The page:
JIM LEHRER: But nothing is in the works as you and I are speaking now to reduction the tension, correct, between India and Pakistan themselves?
PRESIDENT PERVEZ MUSHARRAF: Well, yes, we are not talking to each other, but we are talking to each other through Secretary Colin Powell probably.
JIM LEHRER: But is that working, do you think?
PRESIDENT PERVEZ MUSHARRAF: Yes, it has, it has to an extent as I said. It has worked to an extent -- diffuse the situation. The rhetoric from the Indians have certainly reduced and, but the force level has not reduced, so to that extent I think that the danger still exists.
JIM LEHRER: If India were willing to reduce its forces, Pakistan would match it?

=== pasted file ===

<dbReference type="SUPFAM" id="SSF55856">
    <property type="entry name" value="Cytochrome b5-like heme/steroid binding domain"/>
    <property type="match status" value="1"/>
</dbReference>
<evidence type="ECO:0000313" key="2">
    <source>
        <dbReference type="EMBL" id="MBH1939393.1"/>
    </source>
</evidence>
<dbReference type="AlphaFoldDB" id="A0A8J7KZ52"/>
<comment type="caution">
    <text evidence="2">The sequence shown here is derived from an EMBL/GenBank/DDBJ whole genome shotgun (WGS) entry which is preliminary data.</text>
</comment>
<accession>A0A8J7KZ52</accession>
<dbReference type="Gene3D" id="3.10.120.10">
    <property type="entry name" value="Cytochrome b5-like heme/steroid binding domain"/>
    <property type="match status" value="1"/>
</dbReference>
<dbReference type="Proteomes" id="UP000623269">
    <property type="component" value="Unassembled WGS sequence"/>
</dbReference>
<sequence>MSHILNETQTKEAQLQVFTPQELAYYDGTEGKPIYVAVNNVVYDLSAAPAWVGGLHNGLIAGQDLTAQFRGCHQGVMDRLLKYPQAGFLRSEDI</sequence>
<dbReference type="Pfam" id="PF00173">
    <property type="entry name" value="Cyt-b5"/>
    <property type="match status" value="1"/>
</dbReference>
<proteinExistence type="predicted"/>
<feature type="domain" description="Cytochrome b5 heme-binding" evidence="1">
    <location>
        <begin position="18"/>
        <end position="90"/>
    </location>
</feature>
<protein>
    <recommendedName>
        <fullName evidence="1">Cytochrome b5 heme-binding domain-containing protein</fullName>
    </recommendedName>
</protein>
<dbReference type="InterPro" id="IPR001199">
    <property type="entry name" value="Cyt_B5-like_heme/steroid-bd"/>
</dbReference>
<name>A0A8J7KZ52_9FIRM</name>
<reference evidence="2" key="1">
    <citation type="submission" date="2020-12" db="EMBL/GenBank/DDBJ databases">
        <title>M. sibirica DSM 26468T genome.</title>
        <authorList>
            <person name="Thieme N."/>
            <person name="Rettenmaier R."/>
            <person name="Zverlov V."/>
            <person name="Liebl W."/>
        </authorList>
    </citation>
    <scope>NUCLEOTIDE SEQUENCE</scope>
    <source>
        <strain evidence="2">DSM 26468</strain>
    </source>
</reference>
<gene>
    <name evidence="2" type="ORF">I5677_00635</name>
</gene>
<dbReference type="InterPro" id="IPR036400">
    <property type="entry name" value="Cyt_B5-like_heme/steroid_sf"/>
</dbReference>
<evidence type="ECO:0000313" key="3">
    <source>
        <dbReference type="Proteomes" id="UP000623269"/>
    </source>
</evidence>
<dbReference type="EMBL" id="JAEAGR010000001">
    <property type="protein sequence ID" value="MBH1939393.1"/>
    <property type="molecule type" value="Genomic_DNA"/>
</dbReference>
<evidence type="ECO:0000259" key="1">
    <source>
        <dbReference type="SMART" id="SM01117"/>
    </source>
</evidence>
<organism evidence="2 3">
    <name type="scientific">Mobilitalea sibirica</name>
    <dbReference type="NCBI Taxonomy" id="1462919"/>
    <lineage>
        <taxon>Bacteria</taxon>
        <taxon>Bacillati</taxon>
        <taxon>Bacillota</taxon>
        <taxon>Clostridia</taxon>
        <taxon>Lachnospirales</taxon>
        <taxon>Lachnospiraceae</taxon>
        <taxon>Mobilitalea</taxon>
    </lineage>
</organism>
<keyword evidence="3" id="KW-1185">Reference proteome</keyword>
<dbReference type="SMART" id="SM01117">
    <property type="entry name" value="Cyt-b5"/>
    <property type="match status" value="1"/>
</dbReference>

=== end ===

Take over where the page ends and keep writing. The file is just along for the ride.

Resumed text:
PRESIDENT PERVEZ MUSHARRAF: Yes, yes, absolutely.
JIM LEHRER: There was much speculation after September 11, Mr. President, that your siding with the United States against the Taliban in Afghanistan was going to cause you serious political problems in your own country. What has been the result?
PRESIDENT PERVEZ MUSHARRAF: Well, yes, there was. There was a danger because there were conflicting views on the subject. But the overall effect of whatever we did was support by the masses. The vast majority of Pakistan thought whatever action I took and whatever decisions I took were correct.
JIM LEHRER: Do you feel they are correct? Have you had any second thoughts about the positions you took?
PRESIDENT PERVEZ MUSHARRAF: No, with hindsight now after so many months -- after four months having lapsed -- I think we took the right decision. There were principle decisions in our national interest.